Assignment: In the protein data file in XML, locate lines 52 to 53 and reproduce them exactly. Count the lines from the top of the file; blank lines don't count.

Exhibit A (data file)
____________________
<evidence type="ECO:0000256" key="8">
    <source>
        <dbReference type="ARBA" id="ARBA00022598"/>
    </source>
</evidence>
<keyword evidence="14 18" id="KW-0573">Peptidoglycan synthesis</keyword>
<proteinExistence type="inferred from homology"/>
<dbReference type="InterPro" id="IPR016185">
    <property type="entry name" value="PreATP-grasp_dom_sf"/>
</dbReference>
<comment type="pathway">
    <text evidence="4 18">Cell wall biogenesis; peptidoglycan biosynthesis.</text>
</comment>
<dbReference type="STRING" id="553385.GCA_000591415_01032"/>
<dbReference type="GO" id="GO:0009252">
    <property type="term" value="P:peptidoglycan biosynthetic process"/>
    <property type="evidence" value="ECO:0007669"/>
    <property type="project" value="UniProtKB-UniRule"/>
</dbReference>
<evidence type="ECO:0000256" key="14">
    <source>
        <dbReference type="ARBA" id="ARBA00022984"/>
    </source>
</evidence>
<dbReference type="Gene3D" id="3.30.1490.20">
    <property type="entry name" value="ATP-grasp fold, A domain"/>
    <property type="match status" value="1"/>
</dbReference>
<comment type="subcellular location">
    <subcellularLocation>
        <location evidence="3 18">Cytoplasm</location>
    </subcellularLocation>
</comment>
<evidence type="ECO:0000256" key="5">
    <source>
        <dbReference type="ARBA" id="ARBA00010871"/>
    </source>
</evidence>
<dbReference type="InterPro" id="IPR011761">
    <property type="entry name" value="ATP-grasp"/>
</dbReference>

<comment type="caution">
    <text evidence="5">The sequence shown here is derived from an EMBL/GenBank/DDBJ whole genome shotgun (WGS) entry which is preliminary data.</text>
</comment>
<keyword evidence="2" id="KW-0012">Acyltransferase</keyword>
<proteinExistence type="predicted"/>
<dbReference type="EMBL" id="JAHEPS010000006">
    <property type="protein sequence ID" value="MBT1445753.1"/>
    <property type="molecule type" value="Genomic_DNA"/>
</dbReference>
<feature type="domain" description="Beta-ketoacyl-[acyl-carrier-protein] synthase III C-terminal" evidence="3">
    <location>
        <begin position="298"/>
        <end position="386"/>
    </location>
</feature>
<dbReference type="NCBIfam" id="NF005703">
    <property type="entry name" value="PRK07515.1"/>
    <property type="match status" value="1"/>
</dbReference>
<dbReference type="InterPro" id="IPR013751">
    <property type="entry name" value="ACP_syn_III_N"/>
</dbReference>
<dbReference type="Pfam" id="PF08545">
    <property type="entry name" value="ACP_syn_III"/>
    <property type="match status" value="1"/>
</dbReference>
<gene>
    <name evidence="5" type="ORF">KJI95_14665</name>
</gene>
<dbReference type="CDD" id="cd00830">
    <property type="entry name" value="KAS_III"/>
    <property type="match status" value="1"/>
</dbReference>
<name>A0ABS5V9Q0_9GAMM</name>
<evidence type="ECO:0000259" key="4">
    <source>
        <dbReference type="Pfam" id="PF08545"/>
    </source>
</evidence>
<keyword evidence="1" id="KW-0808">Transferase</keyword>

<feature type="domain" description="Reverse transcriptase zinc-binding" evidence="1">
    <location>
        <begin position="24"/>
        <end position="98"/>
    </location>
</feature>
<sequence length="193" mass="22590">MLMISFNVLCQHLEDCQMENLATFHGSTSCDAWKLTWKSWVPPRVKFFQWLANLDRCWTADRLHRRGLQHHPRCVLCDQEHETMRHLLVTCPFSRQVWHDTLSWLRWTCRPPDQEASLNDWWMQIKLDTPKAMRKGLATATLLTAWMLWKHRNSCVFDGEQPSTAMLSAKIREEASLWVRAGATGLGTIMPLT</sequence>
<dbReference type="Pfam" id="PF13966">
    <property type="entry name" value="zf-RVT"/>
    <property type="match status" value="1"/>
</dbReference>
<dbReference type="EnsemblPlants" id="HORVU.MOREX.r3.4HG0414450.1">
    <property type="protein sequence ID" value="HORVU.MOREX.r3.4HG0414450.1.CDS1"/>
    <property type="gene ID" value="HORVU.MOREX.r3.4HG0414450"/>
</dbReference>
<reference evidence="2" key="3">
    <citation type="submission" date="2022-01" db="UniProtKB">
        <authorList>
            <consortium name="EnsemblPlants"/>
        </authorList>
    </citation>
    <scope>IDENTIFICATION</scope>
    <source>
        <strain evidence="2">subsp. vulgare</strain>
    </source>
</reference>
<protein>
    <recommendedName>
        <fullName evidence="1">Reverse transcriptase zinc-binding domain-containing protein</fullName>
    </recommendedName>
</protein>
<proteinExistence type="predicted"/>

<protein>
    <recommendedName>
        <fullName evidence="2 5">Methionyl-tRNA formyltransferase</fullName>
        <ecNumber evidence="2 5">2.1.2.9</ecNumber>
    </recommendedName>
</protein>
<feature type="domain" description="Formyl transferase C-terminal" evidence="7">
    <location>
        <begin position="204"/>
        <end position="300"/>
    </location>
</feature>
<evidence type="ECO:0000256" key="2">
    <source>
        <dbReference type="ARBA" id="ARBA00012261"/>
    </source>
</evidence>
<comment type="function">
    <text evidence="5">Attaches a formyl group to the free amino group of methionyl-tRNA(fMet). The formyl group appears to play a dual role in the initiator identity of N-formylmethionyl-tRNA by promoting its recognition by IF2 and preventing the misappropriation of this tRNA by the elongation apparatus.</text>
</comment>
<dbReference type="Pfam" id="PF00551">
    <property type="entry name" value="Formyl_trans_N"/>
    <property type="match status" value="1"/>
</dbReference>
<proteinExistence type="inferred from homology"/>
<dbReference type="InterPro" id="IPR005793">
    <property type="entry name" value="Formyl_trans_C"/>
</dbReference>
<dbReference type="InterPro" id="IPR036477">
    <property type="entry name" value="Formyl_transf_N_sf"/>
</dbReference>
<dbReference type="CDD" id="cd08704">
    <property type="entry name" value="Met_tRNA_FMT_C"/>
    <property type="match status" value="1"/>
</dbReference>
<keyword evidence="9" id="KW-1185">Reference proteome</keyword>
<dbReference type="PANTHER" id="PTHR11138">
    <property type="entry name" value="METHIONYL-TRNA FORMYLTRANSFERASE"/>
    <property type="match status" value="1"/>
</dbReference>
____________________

    <location>
        <begin position="298"/>